Well, my love of libraries started probably at age four.
Libraries were like a home to me. I'm from a small town, and Vaughn Public Library in Ashland, Wisconsin was the place where I spent my summer and then it was my first job when I was in high school as a library page.
I just knew that whenever I needed anything, in terms of a recommendation or if I had a question, the librarians were my friends. I would go talk to them and I never had to be shy.
They always had something wonderful to share with me. And it was just a place that felt warm and exciting and full of all sorts of great things.
I understand research and reference systems really well, so, when I needed to find something librarians gave me the tools to know where to go look for it. Definitely. And there's a lot of history in my writing, so knowing how to do that is great.
Librarians are the ones, particularly in terms of issues of censorship and and freedom of speech. Librarians are on the front lines really reaching leaders and helping people understand how important writer and reader advocacy is, and I really appreciate all the work that they do.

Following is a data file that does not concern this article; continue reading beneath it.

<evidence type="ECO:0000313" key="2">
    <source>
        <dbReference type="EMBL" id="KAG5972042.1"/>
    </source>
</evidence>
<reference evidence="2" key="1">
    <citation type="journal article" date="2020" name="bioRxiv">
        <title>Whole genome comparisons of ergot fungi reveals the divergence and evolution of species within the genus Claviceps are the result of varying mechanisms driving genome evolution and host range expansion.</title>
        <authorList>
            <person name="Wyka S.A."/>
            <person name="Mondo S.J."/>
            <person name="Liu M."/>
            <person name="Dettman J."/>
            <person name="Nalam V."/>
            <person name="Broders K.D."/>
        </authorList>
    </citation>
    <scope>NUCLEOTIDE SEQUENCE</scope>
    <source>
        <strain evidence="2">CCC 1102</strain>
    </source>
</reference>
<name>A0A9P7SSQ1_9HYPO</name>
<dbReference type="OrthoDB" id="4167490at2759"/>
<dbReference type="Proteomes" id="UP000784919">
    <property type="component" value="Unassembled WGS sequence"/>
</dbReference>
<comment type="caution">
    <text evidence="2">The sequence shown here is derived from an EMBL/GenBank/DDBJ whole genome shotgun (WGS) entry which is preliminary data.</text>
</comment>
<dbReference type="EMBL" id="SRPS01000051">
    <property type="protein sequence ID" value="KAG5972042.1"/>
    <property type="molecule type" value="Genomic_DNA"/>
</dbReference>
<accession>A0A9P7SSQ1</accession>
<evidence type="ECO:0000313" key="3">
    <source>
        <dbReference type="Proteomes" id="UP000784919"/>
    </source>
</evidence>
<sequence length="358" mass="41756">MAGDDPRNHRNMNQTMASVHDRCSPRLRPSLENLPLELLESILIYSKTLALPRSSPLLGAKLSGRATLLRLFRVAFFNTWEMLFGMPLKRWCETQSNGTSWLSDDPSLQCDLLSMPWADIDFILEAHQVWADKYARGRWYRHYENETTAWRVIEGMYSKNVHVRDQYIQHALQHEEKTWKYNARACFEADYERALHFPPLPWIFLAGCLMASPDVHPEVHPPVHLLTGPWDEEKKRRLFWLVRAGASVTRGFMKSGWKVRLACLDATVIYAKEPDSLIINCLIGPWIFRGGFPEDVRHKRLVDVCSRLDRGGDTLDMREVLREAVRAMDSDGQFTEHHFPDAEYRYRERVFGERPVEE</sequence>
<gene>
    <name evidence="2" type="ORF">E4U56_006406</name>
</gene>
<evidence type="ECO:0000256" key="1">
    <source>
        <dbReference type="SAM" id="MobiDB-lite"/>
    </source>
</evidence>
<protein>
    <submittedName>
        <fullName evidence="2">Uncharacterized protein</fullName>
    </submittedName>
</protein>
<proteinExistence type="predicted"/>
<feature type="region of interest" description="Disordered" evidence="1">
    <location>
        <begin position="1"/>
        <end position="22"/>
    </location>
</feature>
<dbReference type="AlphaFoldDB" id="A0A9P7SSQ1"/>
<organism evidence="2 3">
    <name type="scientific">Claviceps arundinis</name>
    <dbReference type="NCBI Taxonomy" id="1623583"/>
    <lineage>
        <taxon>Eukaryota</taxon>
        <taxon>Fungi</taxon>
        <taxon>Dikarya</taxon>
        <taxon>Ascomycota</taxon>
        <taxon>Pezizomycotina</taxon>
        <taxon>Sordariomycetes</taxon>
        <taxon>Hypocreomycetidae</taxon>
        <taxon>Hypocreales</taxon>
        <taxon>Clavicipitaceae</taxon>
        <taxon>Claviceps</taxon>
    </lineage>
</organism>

This my debut novel, "Nightshades." It's the first of a trilogy for young adults...paranormal...and it's the story of Calla Tor whose an alpha-guardian and they're wolf shape-shifters. Not traditional werewolves. I've created a new mythology, and I'm also a professor of history at Macalester College and this world creates a new history where a war between witches has been going on since the 1800s and is still going on today and the wolves, the animals of the story, are on the front lines of that war and it's their story, they're coming of age. The story of their past.
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